When I became a mom, I met the real me. Before then I was buried beneath others’ expectations, and my own insecurities. My daughter freed me…to be myself. To parent I needed to bring my talents and strengths to the task. To do so I had to gradually extricate myself from all the stuff with which I’d been saddled, whether of my own doing, or others.

And yet, parenting is still not the easiest of careers. But it’s the only one to which I’d dedicate my life…

…all over again………hugmamma.

moms…more than…just

From Sylvia…..to me…..to you………………………………………………….

Happy Mother’s Day

  JUST A MOM?
 
 
 
 
 
A woman, renewing her driver’s license at the County Clerk ‘s office,
was asked by the woman recorder to state her occupation. She hesitated, uncertain how to classify herself.  

‘What I mean is, ‘ explained the recorder,  
‘do you have a job or are you just a …?’

‘Of course I have a job,’ snapped the woman.

‘I’m a Mom.’

‘We don’t list ‘Mom’ as an occupation, ‘housewife’ covers it,’
Said the recorder emphatically.

I forgot all about her story until one day I found myself in the same situation,

 
this time at our own Town Hall.  
The Clerk was obviously a career woman, poised,
efficient, and possessed of a high sounding title like,
‘Official Interrogator’ or ‘Town Registrar.’ ‘What is your occupation?’ she probed.

What made me say it?  I do not know.  
The words simply popped out.  
‘I’m a Research Associate in the field of
Child Development and Human Relations.’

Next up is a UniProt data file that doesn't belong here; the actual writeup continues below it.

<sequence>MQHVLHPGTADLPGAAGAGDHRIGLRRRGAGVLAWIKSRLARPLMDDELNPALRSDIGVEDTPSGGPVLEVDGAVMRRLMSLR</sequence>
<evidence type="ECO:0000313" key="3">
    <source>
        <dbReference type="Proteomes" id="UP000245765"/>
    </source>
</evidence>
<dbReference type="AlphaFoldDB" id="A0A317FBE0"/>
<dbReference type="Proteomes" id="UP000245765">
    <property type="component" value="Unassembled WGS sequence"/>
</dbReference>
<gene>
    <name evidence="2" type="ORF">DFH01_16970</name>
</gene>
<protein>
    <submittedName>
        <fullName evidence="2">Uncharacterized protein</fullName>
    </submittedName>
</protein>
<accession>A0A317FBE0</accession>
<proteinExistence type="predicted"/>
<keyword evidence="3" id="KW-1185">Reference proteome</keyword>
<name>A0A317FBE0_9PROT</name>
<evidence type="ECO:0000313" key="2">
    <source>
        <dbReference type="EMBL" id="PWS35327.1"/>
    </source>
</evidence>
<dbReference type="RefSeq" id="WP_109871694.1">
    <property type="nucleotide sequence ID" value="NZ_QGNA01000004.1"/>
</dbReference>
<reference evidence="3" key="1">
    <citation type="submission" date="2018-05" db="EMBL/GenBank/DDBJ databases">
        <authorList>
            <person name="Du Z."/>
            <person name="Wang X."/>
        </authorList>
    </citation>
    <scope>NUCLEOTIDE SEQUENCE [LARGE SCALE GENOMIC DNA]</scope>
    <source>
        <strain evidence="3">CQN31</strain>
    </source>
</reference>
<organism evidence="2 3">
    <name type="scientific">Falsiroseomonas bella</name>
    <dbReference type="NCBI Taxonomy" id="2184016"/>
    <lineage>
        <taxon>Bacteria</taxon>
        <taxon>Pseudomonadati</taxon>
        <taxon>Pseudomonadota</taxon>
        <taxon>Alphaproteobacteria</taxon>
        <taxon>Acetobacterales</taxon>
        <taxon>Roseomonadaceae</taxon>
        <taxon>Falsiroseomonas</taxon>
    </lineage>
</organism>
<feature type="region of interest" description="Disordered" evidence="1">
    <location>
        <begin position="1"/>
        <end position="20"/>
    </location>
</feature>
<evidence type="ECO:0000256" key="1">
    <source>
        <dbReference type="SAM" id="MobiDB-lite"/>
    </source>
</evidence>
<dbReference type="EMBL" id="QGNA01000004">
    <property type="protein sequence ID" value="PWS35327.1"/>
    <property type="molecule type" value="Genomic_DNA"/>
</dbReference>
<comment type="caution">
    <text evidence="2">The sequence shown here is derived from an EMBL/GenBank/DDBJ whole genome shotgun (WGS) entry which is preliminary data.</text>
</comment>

The clerk paused, ball-point pen frozen in midair and
looked up as though she had not heard right.  

I repeated the title slowly emphasizing the most significant words.
Then I stared with wonder as my pronouncement was written,
in bold, black ink on the official questionnaire.

‘Might I ask,’ said the clerk with new interest,
‘just what you do in your field?’

Coolly, without any trace of fluster in my voice,
I heard myself reply,
‘I have a continuing program of research,
(what mother doesn’t)
In the laboratory and in the field,
(normally I would have said indoors and out).  
I’m working for my Masters, (first the Lord and then the whole family)
and already have four credits (all daughters). 
Of course, the job is one of the most demanding in the humanities,
(any mother care to disagree?)
and I often work 14 hours a day, (24 is more like it).  
But the job is more challenging than most run-of-the-mill careers and the rewards are more of a satisfaction rather than just money.’

There was an increasing note of respect in the clerk’s voice as she
completed the form, stood up, and personally ushered me to the door.

As I drove into our driveway, buoyed up by my glamorous new career,
I was greeted by my lab assistants — ages 13, 7, and 3. 
Upstairs I could hear our new experimental model,
(a 6 month old baby) in the child development program,
testing out a new vocal pattern.  
I felt I had scored a beat on bureaucracy! 
And I had gone on the official records as someone more distinguished and indispensable to mankind than ‘just another Mom.’  

 
Motherhood!   What a glorious career!  
Especially when there’s a title on the door.

 

Does this make grandmothers
‘Senior Research Associates in the field of Child Development and Human Relations’

 
And great grandmothers
‘Executive Senior Research Associates?’  
I think so!!!
 
  I also think it makes Aunts   ‘AssociateResearchAssistants.’
 

 

Please send this to another Mom,
Grandmother,
Aunt, And other friends you know. 

 
 
 
May your troubles be less,
 
Your blessing be more,
 
And nothing but happiness come through your door!